8. A 2004 survey on indigenous health shows that the percentage of indigenous people with access to piped water is three times less than the rest of the population, as is the case with access to domestic sanitary facilities connected to main sewerage. In all, 23 per cent of indigenous homes lack sufficient food and 36 per cent find it difficult to meet food costs (this figure is higher than among mestizos). Indigenous child mortality (aged under five) is 50 per cent greater than the national average (51 per thousand live births compared to 35 per thousand). Chronic malnutrition among indigenous children is more than double that of mestizo children (46.7 per cent compared to 21.2 per cent).
9. The Department of Health for Indigenous Peoples (DNSPI) states that indigenous health has not received the attention it deserves under the Government's general policies. The problem is acknowledged, as is the need to take steps to resolve it, but the necessary resources are not allocated. The Pan American Health Organization (PAHO) and the World Health Organization (WHO) are together promoting 93 indigenous health initiatives designed to ensure that the Government's health model is properly intercultural. Only 0.25 per cent of the total State budget is allocated to this area.
10. During the 2004 local elections there was ill-treatment and ethnic discrimination within polling stations and that these problems remain a major factor in the political exclusion of indigenous peoples. A study carried out by an intercultural election observation mission in various provinces during the 2004 local elections also concluded that the Supreme Electoral Court is promoting discriminatory practices against the country's indigenous citizens, given the lack of any specific policy to promote the rights of indigenous peoples within the electoral process.
11. Indigenous peoples have also serious concerns over the adverse impact of the free trade treaty that is being negotiated by the Ecuadorian Government with USA since November 2003 on their lives and livelihood. The indigenous peoples fear that the effects of the said treaty on the indigenous economy, particularly small producers, will be disastrous.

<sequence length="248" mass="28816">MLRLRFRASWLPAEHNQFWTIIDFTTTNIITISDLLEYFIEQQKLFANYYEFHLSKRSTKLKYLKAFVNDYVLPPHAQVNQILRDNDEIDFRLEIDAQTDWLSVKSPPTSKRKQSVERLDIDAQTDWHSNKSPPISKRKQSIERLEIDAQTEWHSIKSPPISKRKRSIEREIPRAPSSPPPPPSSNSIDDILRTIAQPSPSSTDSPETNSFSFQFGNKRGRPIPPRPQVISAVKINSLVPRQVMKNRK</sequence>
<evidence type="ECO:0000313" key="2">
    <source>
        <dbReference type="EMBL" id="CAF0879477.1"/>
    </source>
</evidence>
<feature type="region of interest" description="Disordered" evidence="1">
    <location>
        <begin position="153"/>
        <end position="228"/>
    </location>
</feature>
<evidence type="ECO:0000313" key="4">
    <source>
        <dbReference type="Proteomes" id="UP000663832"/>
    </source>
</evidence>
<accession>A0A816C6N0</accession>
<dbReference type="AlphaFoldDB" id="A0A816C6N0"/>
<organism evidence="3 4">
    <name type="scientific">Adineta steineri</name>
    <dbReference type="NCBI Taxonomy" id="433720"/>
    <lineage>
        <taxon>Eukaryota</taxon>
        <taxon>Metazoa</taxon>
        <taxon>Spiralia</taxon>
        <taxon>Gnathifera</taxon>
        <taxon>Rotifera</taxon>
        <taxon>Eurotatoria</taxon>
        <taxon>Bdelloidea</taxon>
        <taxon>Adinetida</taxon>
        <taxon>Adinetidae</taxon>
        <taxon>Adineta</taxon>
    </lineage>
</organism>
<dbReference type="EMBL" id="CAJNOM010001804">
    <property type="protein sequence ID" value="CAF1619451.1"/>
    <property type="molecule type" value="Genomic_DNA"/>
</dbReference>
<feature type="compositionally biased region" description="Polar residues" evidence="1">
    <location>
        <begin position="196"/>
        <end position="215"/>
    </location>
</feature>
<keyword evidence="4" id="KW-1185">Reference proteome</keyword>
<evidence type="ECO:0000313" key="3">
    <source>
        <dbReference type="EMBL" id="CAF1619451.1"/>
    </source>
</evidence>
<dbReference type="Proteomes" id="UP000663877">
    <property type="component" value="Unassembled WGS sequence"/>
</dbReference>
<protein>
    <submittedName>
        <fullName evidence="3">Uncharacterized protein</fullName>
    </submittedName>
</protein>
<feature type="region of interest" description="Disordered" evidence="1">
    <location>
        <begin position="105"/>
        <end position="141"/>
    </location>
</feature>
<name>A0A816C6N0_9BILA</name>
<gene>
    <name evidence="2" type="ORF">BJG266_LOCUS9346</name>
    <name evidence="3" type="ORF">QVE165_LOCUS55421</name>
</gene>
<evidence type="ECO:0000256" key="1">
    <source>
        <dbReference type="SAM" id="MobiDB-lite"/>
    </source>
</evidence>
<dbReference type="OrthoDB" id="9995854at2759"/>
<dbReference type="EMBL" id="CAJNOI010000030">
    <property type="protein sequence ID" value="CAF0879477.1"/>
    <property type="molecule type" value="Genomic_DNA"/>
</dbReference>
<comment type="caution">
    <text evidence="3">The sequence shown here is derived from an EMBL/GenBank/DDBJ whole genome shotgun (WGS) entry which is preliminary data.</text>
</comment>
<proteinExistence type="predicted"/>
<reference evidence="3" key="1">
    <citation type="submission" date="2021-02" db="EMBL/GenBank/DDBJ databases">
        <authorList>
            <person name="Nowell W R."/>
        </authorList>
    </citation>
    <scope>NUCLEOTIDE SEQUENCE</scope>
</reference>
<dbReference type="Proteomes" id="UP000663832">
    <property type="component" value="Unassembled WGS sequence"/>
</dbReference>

12. There are no legal provisions stipulating the scope of the judicial powers vested in the indigenous authorities under article 191 of the Constitution or the manner in which these powers are to be exercised. No law has been passed to harmonize these powers and functions of indigenous authorities with the national system. The absence of specific laws has often led and leads to numerous conflicts of jurisdiction between indigenous and legal authorities, apparent abuses by both authorities, instances of their taking the law into their own hands and even the formation of self-defence groups which claim that their actions are protected by indigenous customary law.
13. A large section of the indigenous children do not have access to schooling. A 2003 study in Cotopaxi showed that 526 rural children did not go to school, as their homes were too far away. The Department of Bilingual Intercultural Education (DINEIB) which is legally responsible for education programes for indigenous peoples and nationalities lacks the necessary resources to perform all the tasks assigned to it. Bilingual intercultural education is provided in 2,802 schools in 16 provinces, to some 123,400 pupils of 14 nationalities under DINEIB. As per a study, more than 1.3 million children still do not receive breakfast and lunch regularly. The meals are provided in state schools under the programme as an inducement to ensure their attendance at school.